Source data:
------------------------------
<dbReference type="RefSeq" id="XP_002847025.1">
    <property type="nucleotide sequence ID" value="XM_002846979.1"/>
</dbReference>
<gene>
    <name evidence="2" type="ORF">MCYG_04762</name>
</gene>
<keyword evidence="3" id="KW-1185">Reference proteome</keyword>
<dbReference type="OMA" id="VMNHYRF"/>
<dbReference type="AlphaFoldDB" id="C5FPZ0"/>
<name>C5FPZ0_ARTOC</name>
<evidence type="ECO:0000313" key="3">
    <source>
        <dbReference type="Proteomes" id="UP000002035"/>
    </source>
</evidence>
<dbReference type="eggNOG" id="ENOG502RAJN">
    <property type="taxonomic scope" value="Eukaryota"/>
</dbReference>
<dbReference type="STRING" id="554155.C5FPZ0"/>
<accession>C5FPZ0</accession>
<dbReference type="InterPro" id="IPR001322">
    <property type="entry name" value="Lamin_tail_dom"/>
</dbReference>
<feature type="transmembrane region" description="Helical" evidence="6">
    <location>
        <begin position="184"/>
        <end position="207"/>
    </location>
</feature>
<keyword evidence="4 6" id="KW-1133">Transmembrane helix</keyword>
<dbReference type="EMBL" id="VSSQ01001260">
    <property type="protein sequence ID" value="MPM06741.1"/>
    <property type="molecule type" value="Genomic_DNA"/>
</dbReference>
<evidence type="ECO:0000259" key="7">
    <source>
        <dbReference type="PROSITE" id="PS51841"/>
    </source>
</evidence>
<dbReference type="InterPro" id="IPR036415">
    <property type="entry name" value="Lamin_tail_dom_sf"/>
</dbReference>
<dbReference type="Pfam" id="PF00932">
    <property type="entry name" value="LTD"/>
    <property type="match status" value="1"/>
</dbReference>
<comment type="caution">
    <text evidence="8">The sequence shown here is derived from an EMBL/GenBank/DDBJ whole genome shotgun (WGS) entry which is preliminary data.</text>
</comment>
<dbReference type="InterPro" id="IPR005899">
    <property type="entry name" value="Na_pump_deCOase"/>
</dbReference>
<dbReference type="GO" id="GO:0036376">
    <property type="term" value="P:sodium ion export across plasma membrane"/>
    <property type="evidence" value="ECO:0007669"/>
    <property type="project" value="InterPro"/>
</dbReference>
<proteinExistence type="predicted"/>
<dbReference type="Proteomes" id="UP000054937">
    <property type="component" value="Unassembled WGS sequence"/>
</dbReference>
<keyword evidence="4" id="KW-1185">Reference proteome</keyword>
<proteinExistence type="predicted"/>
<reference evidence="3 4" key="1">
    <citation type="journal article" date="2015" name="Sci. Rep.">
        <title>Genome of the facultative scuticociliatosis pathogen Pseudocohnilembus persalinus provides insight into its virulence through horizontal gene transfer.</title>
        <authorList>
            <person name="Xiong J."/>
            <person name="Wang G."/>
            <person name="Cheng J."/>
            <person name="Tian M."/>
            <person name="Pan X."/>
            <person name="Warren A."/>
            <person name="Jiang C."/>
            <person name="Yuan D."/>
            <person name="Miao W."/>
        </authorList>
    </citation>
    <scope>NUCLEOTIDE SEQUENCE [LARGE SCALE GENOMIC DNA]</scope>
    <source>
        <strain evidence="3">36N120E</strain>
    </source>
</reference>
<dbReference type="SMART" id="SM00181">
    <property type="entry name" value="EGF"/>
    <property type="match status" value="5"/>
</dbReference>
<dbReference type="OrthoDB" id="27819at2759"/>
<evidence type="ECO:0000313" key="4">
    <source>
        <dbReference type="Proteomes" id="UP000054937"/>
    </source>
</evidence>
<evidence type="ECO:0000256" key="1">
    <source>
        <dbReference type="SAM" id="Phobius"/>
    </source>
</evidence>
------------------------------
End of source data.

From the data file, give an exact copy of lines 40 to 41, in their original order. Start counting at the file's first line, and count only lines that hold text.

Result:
<dbReference type="InterPro" id="IPR036415">
    <property type="entry name" value="Lamin_tail_dom_sf"/>